03:45 GMT +310 December 2019
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    Britain's Prime Minister Boris Johnson speaks during a news conference at the end of the G7 summit in Biarritz, France, August 26, 2019

    Last Stand: Boris Johnson Reportedly Considers Sacking Tory MPs Who Vote Against No-Deal Brexit

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    The move, if carried out, would likely purge the governing Conservatives of their main anti-Brexit rabble-rousers, something that the more ardent Brexiteers have longed for since the 2016 referendum.

    UK Prime Minister Boris Johnson is hatching a plan that could see Remainer Conservative party rebels removed from their positions as MPs if they try to stop a no-deal Brexit, according to revelations by The Sun.

    According to the report, which has yet to be commented on by the Downing Street, the Prime Minister is plotting a potentially game-changing plan that would essentially block any Conservative party MP who tries to prevent a no-deal Brexit from standing for their parliamentary seats at the next general election. The move, if indeed it comes to fruition, is likely to only encourage accusations - which are already rife following the unprecedented suspension of parliament - that BoJo is taking British democracy to the brink.

    Reportedly, a band of cross-party MPs that represent the parliamentary party spectrum, including Labour, the Liberal Democrats, the Scottish National Party, the Green Party and Conservative party rebels are to join forces next week to force legislation through Parliament that would extend Brexit beyond the October 31 deadline and essentially outlaw a no-deal outcome.

    However, according to the Sun’s report, Boris Johnson will view that effort as a vote of no-confidence in his government, with any senior Tories who vote for it being disqualified from competing in any upcoming general election. “No.10 hopes the move will persuade some waverers not to rebel,” the Sun reports.

    The news comes amid reports that senior Tory Party Remainers are getting anxious that next week may be the last chance to forestall a no-deal Brexit. David Gauke, the former Justice Secretary, told the BBC that next week may be the “only opportunity” to stop crashing out without a deal by introducing legislation aimed at delaying the departure date.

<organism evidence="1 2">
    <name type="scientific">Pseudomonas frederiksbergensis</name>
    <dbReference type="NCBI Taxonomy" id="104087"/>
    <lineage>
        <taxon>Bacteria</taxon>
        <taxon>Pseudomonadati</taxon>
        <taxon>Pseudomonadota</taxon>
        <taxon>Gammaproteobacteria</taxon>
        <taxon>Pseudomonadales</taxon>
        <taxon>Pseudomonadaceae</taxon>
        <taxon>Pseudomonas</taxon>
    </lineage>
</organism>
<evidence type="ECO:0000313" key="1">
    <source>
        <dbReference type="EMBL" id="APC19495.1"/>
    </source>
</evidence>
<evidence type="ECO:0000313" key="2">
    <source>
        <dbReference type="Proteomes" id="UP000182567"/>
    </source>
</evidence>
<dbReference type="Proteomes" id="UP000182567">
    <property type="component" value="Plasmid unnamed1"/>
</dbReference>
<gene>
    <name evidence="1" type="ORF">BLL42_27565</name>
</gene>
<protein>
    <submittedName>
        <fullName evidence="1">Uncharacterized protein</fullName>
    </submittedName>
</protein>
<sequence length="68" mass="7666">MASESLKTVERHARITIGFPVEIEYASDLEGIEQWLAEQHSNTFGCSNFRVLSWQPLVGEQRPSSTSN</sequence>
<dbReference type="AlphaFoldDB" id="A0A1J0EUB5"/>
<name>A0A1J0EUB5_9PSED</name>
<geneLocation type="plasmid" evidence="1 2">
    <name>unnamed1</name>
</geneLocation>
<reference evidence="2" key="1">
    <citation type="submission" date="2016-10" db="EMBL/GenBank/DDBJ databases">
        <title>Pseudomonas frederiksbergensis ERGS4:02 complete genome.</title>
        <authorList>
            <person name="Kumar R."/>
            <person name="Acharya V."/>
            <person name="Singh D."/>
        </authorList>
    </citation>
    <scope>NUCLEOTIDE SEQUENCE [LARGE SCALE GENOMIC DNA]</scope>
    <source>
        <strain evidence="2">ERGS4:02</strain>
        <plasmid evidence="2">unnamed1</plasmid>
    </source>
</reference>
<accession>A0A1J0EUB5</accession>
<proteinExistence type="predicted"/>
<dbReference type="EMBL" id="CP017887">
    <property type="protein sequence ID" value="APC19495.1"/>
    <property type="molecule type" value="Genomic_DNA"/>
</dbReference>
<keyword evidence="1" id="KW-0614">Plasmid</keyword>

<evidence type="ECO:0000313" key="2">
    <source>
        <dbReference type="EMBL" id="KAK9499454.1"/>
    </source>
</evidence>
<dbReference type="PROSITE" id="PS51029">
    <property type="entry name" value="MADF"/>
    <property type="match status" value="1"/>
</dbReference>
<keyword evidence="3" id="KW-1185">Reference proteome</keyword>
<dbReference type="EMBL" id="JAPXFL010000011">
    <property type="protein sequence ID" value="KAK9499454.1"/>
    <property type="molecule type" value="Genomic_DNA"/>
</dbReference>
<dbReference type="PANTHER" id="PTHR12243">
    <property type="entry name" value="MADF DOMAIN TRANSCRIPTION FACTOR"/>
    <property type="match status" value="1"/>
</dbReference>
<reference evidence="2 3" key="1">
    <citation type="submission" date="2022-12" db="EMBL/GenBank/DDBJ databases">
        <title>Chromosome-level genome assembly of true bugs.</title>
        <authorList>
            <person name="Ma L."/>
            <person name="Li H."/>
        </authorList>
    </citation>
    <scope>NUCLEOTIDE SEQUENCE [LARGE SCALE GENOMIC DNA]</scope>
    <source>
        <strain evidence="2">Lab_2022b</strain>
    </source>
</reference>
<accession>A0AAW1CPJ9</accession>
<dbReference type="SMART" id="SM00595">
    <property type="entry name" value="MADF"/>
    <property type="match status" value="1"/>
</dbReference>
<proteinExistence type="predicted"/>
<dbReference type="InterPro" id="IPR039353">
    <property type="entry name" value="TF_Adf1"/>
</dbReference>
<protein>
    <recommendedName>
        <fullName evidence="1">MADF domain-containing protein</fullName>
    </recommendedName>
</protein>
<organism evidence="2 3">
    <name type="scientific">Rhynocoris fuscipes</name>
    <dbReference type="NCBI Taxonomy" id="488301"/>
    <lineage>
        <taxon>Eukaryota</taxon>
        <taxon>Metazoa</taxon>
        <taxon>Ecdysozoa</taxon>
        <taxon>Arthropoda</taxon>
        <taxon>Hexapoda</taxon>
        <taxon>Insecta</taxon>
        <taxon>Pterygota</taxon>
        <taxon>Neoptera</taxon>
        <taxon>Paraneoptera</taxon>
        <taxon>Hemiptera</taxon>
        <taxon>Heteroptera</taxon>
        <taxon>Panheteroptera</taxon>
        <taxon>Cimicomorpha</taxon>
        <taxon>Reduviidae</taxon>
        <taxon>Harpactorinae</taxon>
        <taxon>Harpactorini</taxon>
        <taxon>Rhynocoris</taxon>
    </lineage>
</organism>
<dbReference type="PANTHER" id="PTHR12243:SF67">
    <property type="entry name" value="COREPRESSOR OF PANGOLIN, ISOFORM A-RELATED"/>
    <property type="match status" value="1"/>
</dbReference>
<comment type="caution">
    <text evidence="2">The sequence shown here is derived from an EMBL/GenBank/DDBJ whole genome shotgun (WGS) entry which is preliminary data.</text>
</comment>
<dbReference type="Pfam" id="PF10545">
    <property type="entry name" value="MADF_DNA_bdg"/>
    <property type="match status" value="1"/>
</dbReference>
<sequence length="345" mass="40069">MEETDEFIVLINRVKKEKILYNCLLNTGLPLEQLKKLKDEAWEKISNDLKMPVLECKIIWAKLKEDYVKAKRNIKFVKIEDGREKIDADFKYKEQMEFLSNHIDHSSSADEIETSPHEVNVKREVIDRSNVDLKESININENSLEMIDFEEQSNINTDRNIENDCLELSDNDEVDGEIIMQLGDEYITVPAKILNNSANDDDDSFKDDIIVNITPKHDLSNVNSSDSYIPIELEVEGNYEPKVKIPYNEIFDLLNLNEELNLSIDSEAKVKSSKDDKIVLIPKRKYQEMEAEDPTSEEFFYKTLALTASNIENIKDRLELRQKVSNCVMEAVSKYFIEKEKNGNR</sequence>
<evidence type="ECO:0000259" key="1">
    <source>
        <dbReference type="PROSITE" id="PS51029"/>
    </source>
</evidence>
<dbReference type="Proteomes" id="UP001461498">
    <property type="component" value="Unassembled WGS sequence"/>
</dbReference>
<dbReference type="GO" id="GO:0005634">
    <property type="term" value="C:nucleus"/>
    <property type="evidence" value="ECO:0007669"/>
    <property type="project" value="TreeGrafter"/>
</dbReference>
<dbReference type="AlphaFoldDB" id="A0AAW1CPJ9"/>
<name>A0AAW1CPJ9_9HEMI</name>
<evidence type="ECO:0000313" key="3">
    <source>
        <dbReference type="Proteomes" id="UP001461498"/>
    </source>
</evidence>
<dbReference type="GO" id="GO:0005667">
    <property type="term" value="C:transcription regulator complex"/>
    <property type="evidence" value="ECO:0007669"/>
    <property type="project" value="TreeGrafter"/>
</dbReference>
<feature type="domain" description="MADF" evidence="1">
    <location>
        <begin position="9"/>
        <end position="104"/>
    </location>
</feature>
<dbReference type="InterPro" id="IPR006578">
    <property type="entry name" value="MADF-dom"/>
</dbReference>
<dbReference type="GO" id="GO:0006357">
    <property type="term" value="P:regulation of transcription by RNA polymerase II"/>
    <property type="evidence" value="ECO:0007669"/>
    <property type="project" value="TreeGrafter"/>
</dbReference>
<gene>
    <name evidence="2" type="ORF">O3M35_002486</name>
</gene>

“It does look like next week is essentially the only opportunity Parliament will have to maintain some control over this process and ensure that it has a say before we leave without a deal,” Mr Gauke said.

    Senior Tory rebels like Mr Gauke, along with former Chancellor Philip Hammond and Sir Oliver Letwin are reported to be in Boris Johnson’s firing line if they vote next week with the cross-party alliance to thwart a no-deal Brexit.

    If Boris Johnson's reported threat has the intended effect, then those senior Tory rebels could decide not to vote with the cross-party alliance to stop a no-deal Brexit.

    Separately, Ex-Prime Minister Gordon Brown has claimed that European leaders are mulling the possibility of extending the article 50 deadline from October 31 to avoid a no deal.

    Boris Johnson has argued that his willingness to embrace a no-deal Brexit helps to put pressure on the EU to return to the negotiating table with the UK to forge a new deal that the latter finds satisfactory. He has stated that if the EU starts to believe that the cross-party alliance can block a no deal, then it will be “less likely” to compromise in any new negotiations.

    UK Liberal Democrats, UK Green Party, Scottish National Party, UK Labour Party, UK Conservative Party, Brexit 'deal or no deal', Brexit, Boris Johnson
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